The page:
The two levels of hierarchy (projects/datasets and screens/plates) makes it challenging to handle data. Everyone is used to organising their files into a hierarchy, the median directory depth for users on our network drive is 8 deep. To transfer this to OMERO there is an exponential increase is the number of items at the project / dataset / images level which makes organisation very difficult.

The best solution is to add metadata so sets of images can be pulled up by searched. As @will-moore mentioned, there’s a couple of scripts that I wrote for this that allow users to add key-value metadata from OMERO.web. Convincing users to curate metadata is a struggle though.

In terms of organisation, we’ve been approaching it like a key-value store / NoSQL-style database rather than traditional relational database with a schema. The reason for this is getting researchers to agree on a schema is impossible and the more detailed the schema the lower the compliance.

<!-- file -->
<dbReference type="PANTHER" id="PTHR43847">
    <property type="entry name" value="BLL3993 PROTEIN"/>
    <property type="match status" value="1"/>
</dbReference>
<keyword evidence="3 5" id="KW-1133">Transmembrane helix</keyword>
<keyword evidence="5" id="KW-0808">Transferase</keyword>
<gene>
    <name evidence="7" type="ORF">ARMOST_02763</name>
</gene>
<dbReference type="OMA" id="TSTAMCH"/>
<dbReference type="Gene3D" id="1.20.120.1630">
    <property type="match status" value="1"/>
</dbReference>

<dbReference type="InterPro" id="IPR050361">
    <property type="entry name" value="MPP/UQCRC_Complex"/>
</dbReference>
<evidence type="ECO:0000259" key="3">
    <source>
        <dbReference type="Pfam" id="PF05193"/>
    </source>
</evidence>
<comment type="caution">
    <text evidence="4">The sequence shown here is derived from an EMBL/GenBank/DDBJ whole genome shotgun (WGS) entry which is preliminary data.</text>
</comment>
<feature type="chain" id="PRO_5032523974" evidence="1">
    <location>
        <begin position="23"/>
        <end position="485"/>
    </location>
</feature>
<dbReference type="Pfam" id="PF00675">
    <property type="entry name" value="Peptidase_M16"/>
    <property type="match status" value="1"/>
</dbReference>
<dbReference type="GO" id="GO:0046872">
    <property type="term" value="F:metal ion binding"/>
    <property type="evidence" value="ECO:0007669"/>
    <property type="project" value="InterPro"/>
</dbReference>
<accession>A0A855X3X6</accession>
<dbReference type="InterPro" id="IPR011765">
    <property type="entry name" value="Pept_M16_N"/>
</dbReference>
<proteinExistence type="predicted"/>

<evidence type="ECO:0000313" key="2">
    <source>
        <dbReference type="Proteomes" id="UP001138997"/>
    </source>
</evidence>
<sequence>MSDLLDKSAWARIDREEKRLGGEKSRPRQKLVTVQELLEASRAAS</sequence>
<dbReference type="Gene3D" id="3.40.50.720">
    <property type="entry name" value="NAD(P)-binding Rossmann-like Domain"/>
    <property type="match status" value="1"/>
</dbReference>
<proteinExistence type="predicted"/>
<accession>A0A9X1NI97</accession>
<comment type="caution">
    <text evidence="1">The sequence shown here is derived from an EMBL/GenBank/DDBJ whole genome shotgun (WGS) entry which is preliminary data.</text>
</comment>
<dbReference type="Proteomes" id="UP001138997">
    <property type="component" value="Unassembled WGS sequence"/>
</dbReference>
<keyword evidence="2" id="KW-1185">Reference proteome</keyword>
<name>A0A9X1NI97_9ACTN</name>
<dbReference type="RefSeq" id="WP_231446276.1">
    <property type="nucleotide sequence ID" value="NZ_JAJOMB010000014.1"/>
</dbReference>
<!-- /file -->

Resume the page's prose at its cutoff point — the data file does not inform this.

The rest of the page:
We have been rather permissive and encourage research groups to come up with their organisation conventions, basically come up with a set of keys that describe your research.

I plan to writing some scripts to examine the keys from data in group to

  • compare them against a list of agreed keys to check for typos
  • check for consistency and emergence of new keys
  • identify users that need assistance adding metadata to their image or deleting them

What to upload?

There is spectrum of how to use OMERO ranging between:

  • Omero stores every image captured
  • Omero is a showcase for final publication images